A few years ago, around the same time I was trying out the Econoscale versus paying for a real Boga Grip, a friend of mine in the fly fishing industry mentioned that he was pretty ticked off, because one of his suppliers of high end ($150+) fishing pliers was selling an extremely similar product to a large big box store for less than a third of the price. He wasn’t offended so much by the reality of that situation (which happens all the time), but rather that he couldn’t order enough units to get such a good price himself. He understood that if he could get the supplier’s best price, he could own the fly fishing pliers market by offering a substantially equivalent product at such a low price point.
Well, as you can see, I pried the name of the lucky big box store out of him, and I immediately ordered a pair of Gander Mountain Titanium Pliers for my own review. That was three years, several hundred hours, and a proportional number of heavy knots and big striped bass ago. This budget versus luxury competition went the other direction from the Boga Grip runoff: in fact, my Gander Mountain pliers still look and perform exactly like brand new. Actually, my only complaint about them whatsoever is that the holster clip kept pulling out (a problem I solved in 2 minutes with a drill bit and a rivet gun).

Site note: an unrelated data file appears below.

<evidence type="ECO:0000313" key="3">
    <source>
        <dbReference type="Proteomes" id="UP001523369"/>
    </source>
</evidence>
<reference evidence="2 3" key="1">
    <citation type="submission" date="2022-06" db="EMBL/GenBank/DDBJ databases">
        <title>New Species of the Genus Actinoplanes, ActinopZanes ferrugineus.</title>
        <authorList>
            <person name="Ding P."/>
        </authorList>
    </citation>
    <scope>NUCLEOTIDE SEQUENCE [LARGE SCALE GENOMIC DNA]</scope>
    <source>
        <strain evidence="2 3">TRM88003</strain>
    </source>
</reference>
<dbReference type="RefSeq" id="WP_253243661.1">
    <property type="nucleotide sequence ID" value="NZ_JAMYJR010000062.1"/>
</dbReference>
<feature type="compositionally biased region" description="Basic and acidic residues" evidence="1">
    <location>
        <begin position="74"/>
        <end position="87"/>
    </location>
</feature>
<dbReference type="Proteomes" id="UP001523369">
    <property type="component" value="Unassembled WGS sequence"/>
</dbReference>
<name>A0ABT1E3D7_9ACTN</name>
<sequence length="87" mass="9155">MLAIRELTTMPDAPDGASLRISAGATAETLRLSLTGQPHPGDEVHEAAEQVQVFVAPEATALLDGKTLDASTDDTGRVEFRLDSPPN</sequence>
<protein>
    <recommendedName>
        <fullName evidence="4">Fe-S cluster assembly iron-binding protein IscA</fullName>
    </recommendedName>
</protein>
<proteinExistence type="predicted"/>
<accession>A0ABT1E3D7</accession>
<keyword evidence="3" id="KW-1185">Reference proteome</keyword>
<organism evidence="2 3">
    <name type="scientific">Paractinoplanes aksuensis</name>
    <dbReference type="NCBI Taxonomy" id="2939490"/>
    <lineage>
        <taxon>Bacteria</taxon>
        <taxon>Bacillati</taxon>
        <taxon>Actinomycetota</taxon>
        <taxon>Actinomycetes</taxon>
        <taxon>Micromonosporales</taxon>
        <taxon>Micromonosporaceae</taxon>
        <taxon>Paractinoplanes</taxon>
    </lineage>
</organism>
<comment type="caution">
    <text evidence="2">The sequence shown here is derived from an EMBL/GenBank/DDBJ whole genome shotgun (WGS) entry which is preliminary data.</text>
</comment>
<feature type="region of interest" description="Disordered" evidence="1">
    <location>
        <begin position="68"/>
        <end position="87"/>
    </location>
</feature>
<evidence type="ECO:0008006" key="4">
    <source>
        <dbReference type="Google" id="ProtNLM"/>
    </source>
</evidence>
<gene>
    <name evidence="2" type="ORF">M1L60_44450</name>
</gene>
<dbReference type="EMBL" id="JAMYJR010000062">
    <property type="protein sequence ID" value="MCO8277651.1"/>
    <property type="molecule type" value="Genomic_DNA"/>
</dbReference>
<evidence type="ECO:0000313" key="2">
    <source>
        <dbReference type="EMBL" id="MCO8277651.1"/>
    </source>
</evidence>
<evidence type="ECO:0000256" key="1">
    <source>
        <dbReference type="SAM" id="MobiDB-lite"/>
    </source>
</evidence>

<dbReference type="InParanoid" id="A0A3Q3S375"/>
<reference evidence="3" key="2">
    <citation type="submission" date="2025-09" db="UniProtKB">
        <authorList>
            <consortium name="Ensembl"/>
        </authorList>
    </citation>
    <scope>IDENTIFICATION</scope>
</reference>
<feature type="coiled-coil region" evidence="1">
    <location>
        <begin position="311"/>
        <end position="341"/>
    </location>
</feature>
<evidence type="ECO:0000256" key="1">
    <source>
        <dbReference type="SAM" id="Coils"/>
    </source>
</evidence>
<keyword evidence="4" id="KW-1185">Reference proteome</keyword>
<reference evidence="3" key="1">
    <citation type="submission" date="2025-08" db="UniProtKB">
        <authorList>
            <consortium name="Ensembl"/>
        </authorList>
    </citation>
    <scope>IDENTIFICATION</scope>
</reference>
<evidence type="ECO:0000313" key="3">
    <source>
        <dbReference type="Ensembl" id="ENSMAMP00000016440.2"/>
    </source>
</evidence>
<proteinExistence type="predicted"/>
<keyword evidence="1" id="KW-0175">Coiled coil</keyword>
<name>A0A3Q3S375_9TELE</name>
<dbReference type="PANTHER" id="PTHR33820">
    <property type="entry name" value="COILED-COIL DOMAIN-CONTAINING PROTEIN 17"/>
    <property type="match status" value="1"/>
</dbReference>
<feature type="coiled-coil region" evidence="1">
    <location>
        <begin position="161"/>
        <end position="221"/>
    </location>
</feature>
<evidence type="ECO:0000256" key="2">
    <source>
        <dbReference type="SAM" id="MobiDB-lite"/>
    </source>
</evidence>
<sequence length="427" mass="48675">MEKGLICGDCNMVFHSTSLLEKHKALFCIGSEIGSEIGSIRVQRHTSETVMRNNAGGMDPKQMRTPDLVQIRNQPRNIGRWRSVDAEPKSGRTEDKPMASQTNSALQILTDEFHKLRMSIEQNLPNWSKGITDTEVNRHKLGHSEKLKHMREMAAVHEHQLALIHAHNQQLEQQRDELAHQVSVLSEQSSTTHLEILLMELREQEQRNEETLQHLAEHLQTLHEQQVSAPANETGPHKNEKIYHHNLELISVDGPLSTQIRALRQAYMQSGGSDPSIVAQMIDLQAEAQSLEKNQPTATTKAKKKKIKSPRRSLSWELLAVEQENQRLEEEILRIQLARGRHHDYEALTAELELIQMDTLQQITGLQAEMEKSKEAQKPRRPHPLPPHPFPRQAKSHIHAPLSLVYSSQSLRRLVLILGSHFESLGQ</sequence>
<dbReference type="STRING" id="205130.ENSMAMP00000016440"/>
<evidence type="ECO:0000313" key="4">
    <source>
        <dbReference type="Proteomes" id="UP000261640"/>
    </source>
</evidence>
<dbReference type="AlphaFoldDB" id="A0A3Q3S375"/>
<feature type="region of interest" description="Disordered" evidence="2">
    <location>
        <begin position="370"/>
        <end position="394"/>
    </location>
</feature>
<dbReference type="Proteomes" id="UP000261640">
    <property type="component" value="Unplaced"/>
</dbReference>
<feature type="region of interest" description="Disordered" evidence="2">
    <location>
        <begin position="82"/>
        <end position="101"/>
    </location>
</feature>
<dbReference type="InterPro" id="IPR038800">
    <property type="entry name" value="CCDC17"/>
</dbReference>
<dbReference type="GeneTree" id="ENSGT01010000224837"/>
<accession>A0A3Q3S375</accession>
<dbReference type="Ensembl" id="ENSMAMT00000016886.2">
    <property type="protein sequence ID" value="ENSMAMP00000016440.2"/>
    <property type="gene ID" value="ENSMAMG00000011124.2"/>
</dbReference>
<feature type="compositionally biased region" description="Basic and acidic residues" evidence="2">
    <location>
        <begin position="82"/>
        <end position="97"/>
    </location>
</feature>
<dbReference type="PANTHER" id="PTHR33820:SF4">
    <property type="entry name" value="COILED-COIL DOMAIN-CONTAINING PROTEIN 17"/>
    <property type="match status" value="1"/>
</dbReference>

Now, make no mistake, these aren’t Van Staal or Abel-quality pliers. They do not have a jewel like finish and the jaw bite, while very tight, isn’t perfect enough to pluck your eyebrows (which is actually true of the highest end pliers). Nevertheless, these offer 99% of the functionality–especially when used as actual fishing pliers–of the highest-priced competition. I have experienced no dulling of the cutting blades despite typically using 15 to 20 pound fluorocarbon, but even if you do manage to wear out a set of jaws, at $40 MSRP, you’d still have to go through three to four pairs before getting into the high end price point.
Rating: Five stars out of five.
Purchase: Only from Gander Mountain.